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Maryland's National Register Properties

Photo credit: Michael O. Bourne, 06/1983
St. Luke's Episcopal Church
Inventory No.: QA-51
Date Listed: 11/23/1977
Location: Church Lane , Church Hill, Queen Annes County
Category: Building
Period/Date of Construction: c. 1729-1732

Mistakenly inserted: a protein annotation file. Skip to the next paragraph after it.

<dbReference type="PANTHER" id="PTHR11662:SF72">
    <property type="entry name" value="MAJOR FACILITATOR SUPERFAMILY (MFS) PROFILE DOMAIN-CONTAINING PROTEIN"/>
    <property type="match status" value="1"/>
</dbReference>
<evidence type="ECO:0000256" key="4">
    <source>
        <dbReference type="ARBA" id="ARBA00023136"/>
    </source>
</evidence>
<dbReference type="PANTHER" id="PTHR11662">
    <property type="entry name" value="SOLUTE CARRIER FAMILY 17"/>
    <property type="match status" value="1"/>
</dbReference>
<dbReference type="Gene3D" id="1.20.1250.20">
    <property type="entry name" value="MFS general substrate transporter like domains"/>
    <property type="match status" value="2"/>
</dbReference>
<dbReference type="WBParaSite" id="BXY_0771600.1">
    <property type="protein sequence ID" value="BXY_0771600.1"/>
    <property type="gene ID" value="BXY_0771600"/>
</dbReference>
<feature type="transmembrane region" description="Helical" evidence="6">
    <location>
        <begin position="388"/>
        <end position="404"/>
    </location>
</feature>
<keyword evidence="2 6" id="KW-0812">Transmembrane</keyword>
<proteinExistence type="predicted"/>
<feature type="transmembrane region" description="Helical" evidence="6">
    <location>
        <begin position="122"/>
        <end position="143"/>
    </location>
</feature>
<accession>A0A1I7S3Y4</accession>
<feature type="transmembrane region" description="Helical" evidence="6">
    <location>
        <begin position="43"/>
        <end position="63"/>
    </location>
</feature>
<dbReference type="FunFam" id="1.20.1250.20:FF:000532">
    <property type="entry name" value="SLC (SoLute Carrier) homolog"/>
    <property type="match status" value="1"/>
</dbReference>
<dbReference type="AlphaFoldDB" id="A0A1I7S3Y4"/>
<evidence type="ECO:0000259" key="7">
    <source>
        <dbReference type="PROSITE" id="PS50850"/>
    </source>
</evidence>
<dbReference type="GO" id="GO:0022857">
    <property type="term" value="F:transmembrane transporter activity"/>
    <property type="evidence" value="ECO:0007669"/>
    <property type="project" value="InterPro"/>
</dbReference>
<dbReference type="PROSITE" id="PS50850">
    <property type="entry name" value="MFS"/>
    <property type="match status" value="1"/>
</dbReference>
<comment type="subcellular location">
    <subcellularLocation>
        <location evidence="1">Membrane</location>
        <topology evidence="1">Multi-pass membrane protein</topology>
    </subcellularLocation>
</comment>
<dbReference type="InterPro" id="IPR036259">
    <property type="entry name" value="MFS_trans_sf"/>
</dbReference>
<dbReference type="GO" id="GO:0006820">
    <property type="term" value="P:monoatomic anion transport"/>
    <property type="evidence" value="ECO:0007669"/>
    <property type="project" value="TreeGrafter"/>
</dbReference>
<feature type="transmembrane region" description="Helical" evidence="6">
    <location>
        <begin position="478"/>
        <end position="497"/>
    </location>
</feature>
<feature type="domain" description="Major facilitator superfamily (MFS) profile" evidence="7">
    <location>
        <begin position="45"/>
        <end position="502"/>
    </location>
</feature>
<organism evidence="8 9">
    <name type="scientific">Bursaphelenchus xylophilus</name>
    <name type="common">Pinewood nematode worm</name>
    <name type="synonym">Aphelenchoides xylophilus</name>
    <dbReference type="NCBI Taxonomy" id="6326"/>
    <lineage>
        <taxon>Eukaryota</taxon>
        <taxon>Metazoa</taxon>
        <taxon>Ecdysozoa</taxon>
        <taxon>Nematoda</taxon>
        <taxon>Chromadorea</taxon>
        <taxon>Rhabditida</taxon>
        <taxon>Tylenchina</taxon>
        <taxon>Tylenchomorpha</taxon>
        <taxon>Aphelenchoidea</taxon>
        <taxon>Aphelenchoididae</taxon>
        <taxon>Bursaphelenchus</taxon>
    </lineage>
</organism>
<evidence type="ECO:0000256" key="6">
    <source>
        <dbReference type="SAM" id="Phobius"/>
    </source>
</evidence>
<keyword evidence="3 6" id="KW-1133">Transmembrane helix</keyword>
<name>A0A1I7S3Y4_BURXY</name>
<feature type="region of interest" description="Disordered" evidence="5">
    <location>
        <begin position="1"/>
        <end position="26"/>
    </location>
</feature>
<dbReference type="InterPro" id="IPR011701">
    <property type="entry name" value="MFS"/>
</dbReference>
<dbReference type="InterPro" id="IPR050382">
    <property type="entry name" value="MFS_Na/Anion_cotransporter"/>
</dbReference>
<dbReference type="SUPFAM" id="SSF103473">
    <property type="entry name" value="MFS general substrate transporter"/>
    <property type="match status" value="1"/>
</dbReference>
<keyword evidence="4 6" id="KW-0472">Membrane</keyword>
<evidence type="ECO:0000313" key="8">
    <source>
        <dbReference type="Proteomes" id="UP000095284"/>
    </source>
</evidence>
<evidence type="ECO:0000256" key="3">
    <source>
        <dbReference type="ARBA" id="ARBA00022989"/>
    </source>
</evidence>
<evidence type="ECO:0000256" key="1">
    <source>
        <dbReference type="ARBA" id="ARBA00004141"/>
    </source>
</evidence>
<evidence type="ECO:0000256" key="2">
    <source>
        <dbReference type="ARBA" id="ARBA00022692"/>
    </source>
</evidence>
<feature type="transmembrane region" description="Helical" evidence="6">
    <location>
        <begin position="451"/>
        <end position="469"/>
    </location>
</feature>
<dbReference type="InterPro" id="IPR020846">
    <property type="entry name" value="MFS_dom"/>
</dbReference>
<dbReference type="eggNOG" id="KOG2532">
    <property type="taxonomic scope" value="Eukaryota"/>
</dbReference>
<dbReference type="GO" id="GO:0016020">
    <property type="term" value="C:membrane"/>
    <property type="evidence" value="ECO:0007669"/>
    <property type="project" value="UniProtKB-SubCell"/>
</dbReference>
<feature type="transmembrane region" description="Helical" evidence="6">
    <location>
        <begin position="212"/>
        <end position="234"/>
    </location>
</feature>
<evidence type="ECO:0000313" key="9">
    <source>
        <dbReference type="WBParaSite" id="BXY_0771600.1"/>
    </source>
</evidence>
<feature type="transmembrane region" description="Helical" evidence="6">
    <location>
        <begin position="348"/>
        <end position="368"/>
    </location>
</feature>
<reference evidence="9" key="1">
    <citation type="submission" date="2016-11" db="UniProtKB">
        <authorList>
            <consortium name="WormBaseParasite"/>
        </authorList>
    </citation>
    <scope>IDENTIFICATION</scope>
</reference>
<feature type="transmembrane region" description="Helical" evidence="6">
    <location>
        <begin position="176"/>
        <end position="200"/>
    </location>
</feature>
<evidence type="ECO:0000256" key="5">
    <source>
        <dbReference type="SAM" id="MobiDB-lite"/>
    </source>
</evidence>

Description: Built between 1729 and 1732, St. Luke's Episcopal Church is one story high, five bays long and three bays wide, with brick exterior walls laid in Flemish bond with glazed headers. Narrow buttresses separate the windows on the side; the tall windows, topped with semicircular brick arches, have 22/16 sash, and were originally partially shuttered. The church was constructed with three entrances: large doors in the centers of the north and south walls, and a smaller slaves' entrance in the west end. The side entrances have been converted into windows, however, and the west door enlarged to form the main entrance. Here, double doors with fanlight give access to a square Italianate tower that was added in 1881, and which features narrow, recessed windows on its second-story level, decorative brickwork below the cornice and a low hip roof. The gambrel roof of the main structure is distinctive in itself, and its use on the semicircular apse, as well, is an unusual feature on the Eastern Shore. It is covered with cypress shingles and has a simple wooden cornice. The roof originally featured a bell cote on the west gable that supported a 180-pound bell; this was removed, however, only ten years after the building was completed. Significance: One of the oldest colonial Episcopal churches still in use, St. Luke's Church in Church Hill is interesting both from the standpoint of architecture and of history. The design of the building, featuring a gambrel roof, high barrel vault ceiling and semicircular apse, is unusual for the period: only two other 18th century Maryland churches, for instance, incorporate the semicircular apse, known at the time as the "circle." St. Luke's is made more distinctive by the use of a gambrel roof on both the main structure and the apse.


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